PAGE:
Bil’s rating (out of 5): BBB.
Original Title: Le vice et la vertu
France/Italy, 1963. S.N.E. Gaumont, Trianon Films, Ultra Film. Screenplay by Roger Vailland, Roger Vadim, collaboration with Claude Choublier, based on the novel Justine by the Marquis de Sade. Cinematography by Marcel Grignon. Produced by Roger Vadim. Music by Michel Magne. Production Design by Jean Andre. Costume Design by Marc Doelnitz. Film Editing by Victoria Mercanton.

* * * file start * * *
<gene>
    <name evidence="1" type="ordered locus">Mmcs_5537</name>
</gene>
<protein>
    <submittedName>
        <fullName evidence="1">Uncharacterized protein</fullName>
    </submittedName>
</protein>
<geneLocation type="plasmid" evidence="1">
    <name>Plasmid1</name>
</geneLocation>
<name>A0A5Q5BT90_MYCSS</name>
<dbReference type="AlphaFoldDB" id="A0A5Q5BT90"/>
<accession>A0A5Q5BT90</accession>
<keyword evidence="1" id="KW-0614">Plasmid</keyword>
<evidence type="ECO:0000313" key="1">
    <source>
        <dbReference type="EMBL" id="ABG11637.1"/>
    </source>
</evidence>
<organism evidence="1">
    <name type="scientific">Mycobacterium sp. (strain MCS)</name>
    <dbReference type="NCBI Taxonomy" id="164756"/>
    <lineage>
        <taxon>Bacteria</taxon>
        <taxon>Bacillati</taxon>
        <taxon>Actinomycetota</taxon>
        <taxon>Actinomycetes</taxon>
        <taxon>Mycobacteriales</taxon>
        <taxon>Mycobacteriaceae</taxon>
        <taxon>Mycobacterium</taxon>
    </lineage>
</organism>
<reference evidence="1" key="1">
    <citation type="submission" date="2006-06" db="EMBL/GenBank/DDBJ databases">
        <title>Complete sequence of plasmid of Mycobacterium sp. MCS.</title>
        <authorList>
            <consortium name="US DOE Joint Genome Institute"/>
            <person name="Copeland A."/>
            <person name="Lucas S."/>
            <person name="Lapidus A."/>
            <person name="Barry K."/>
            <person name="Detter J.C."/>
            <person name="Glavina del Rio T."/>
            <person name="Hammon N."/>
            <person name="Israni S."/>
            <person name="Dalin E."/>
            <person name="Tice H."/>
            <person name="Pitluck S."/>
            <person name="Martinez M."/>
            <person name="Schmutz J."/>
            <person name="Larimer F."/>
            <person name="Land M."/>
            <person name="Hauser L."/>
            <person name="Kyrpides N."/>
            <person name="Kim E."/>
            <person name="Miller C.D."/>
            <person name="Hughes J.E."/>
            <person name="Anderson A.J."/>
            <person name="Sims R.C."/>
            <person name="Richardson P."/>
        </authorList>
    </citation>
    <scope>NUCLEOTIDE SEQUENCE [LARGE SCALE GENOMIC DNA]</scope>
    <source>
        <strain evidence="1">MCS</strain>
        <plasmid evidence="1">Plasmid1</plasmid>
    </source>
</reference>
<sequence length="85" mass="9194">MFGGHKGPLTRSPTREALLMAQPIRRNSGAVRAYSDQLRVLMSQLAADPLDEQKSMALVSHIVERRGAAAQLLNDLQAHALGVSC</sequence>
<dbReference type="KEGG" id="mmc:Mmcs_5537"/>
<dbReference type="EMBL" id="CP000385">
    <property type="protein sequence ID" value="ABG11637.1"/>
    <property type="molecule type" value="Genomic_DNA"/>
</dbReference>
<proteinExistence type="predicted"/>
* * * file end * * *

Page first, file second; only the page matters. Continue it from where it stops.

Roger Vadim adapts the Marquis de Sade’s Justine to a World War II setting in this tale of two sisters whose opposite natures are represented by the title. Annie Girardot is the collaborationist who is mistress of a German colonel, Catherine Deneuve (just shy of her international breakthrough the next year in The Umbrellas of Cherbourg) is about to marry a member of the resistance. When her husband-to-be is arrested on the steps of the church where their wedding is to take place, Deneuve pleads with her estranged sister to help save her man, but instead gets herself carted off to a secret Nazi lair where Robert Hossein plans military maneuvers while enjoying a harem of women dressed in ancient Roman garb. Vadim’s equating Sade’s sadomasochistic fantasies with the horrors of the second World War is something Pasolini would later repeat in the much more explicit Salo, and while they both do a good enough job of making their analogies work, they do seem to miss a fundamental aspect of the revolutionary French philosopher’s work that made his writing so vibrant: Sade posits the provocative notion that being sexually degraded is the path to a kind of personal liberation and rebirth, which is not something you can say about your country being occupied by an invading force or your government embracing fascism. Still, the relative control that Vadim shows in presenting so explosive a plot without overindulging in graphic imagery makes for a classy and gorgeous drama that bandies about a lot of interesting ideas before an incredibly good closing sequence. The two main characters don’t go too far beyond the extremes of feminine archetypes that they’re set up to express, but Vadim presents them with a great deal of humour and, with such detailed and charismatic actresses in the roles, they manage to make their mark as fully developed human beings.